June 2017: Theoretical Population Biology
François Bienvenu, Erol Akçay, Stéphane Legendre, David M McCandlish
Matrix projection models are a central tool in many areas of population biology. In most applications, one starts from the projection matrix to quantify the asymptotic growth rate of the population (the dominant eigenvalue), the stable stage distribution, and the reproductive values (the dominant right and left eigenvectors, respectively). Any primitive projection matrix also has an associated ergodic Markov chain that contains information about the genealogy of the population. In this paper, we show that these facts can be used to specify any matrix population model as a triple consisting of the ergodic Markov matrix, the dominant eigenvalue and one of the corresponding eigenvectors...
June 2017: Theoretical Population Biology
Irina Bashkirtseva, Lev Ryashko
A problem of the analysis of the noise-induced extinction in population models with Allee effect is considered. To clarify mechanisms of the extinction, we suggest a new technique combining an analysis of the geometry of attractors and their stochastic sensitivity. For the conceptual one-dimensional discrete Ricker-type model, on the base of the bifurcation analysis, deterministic persistence zones are constructed in the space of initial states and biological parameters. It is shown that the random environmental noise can contract, and even destroy these persistence zones...
June 2017: Theoretical Population Biology
Michael Turelli, Nicholas H Barton
A novel strategy for controlling the spread of arboviral diseases such as dengue, Zika and chikungunya is to transform mosquito populations with virus-suppressing Wolbachia. In general, Wolbachia transinfected into mosquitoes induce fitness costs through lower viability or fecundity. These maternally inherited bacteria also produce a frequency-dependent advantage for infected females by inducing cytoplasmic incompatibility (CI), which kills the embryos produced by uninfected females mated to infected males...
June 2017: Theoretical Population Biology
S Thomas Kelly, Hamish G Spencer
Genomic imprinting is a form of epigenetic modification involving parent-of-origin-dependent gene expression, usually the inactivation of one gene copy in some tissues, at least, for some part of the diploid life cycle. Occurring at a number of loci in mammals and flowering plants, this mode of non-Mendelian expression can be viewed more generally as parentally-specific differential gene expression. The effects of natural selection on genetic variation at imprinted loci have previously been examined in a several population-genetic models...
June 2017: Theoretical Population Biology
Hisashi Ohtsuki, Joe Yuichiro Wakano, Yutaka Kobayashi
The success of humans on the globe is largely supported by our cultural excellence. Our culture is cumulative, meaning that it is improved from generation to generation. Previous works have revealed that two modes of learning, individual learning and social learning, play pivotal roles in the accumulation of culture. However, under the trade-off between learning and reproduction, one's investment into learning is easily exploited by those who copy the knowledge of skillful individuals and selfishly invest more efforts in reproduction...
June 2017: Theoretical Population Biology
Heike Lischke, Thomas J Löffler
One way to explore assembly of extant and novel communities from species pools, and by that biodiversity and species ranges, is to study the equilibrium behavior of dynamic competition models such as the Lotka-Volterra competition (LVC) model. We present a novel method (COMMUSTIX) to determine all stable fixpoints of the general LVC model with abundances x from a given pool of n species. To that purpose, we split the species in potentially surviving species (xi>0) and in others going extinct (xi=0). We derived criteria for the stability of xi=0 and for the equilibrium of xi>0 to determine possible combinations of extinct and surviving species by iteratively applying a mixed binary linear optimization algorithm...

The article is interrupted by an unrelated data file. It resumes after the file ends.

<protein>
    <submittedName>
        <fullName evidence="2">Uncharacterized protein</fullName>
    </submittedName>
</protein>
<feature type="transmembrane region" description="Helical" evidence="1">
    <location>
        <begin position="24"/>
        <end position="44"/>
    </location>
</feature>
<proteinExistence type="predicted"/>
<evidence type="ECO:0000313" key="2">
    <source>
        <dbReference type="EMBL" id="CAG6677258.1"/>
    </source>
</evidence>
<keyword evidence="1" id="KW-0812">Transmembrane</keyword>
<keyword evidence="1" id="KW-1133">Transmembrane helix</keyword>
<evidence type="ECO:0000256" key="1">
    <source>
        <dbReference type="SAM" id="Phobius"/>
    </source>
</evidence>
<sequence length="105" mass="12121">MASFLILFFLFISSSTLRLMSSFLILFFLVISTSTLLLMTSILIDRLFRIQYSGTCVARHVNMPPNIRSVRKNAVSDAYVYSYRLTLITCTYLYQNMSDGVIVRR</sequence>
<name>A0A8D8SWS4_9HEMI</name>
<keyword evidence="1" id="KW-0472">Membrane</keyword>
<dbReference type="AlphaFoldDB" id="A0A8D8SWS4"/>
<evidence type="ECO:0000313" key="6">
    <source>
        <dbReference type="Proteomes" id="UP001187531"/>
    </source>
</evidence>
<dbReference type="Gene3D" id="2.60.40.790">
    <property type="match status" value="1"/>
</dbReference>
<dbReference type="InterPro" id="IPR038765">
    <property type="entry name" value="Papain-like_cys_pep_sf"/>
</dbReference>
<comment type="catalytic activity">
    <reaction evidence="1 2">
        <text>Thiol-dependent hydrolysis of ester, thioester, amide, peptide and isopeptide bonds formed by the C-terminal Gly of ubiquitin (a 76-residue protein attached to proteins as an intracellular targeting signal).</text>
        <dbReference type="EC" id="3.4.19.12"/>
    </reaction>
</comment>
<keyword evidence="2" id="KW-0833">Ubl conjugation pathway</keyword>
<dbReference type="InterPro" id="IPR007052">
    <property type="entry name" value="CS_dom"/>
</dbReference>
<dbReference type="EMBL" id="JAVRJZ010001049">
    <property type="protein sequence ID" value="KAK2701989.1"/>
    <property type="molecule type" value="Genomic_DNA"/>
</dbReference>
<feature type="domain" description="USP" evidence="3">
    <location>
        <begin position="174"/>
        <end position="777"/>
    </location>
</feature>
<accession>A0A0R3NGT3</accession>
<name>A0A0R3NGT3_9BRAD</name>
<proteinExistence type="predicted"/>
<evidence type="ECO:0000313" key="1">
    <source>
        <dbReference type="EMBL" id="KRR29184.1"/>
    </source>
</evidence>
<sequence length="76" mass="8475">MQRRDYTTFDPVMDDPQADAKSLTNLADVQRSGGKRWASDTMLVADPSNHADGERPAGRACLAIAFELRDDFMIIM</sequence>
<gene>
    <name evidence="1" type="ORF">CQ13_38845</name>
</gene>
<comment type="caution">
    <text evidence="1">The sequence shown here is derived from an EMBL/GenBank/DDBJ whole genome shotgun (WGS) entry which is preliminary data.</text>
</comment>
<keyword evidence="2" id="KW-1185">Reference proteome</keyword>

June 2017: Theoretical Population Biology
Peter R Wilton, Pierre Baduel, Matthieu M Landon, John Wakeley
Contrary to what is often assumed in population genetics, independently segregating loci do not have completely independent ancestries, since all loci are inherited through a single, shared population pedigree. Previous work has shown that the non-independence between gene genealogies of independently segregating loci created by the population pedigree is weak in panmictic populations, and predictions made from standard coalescent theory are accurate for populations that are at least moderately sized. Here, we investigate patterns of coalescence in pedigrees of structured populations...
June 2017: Theoretical Population Biology
Ross Cressman, Abdel Halloway, Gordon G McNickle, Joe Apaloo, Joel S Brown, Thomas L Vincent
A central question in the study of ecology and evolution is: "Why are there so many species?" It has been shown that certain forms of the Lotka-Volterra (L-V) competition equations lead to an unlimited number of species. Furthermore, these authors note how any change in the nature of competition (the competition kernel) leads to a finite or small number of coexisting species. Here we build upon these works by further investigating the L-V model of unlimited niche packing as a reference model and evolutionary game for understanding the environmental factors restricting biodiversity...
May 8, 2017: Theoretical Population Biology
I Akushevich, A P Yashkin, J Kravchenko, F Fang, K Arbeev, F Sloan, A I Yashin
In this study, we present a new theory of partitioning of disease prevalence and incidence-based mortality and demonstrate how this theory practically works for analyses of Medicare data. In the theory, the prevalence of a disease and incidence-based mortality are modeled in terms of disease incidence and survival after diagnosis supplemented by information on disease prevalence at the initial age and year available in a dataset. Partitioning of the trends of prevalence and mortality is calculated with minimal assumptions...
April 2017: Theoretical Population Biology
Andrew E M Lewis-Pye, Antonio Montalbán
The question as to why most complex organisms reproduce sexually remains a very active research area in evolutionary biology. Theories dating back to Weismann have suggested that the key may lie in the creation of increased variability in offspring, causing enhanced response to selection. Under appropriate conditions, selection is known to result in the generation of negative linkage disequilibrium, with the effect of recombination then being to increase genetic variance by reducing these negative associations between alleles...
April 2017: Theoretical Population Biology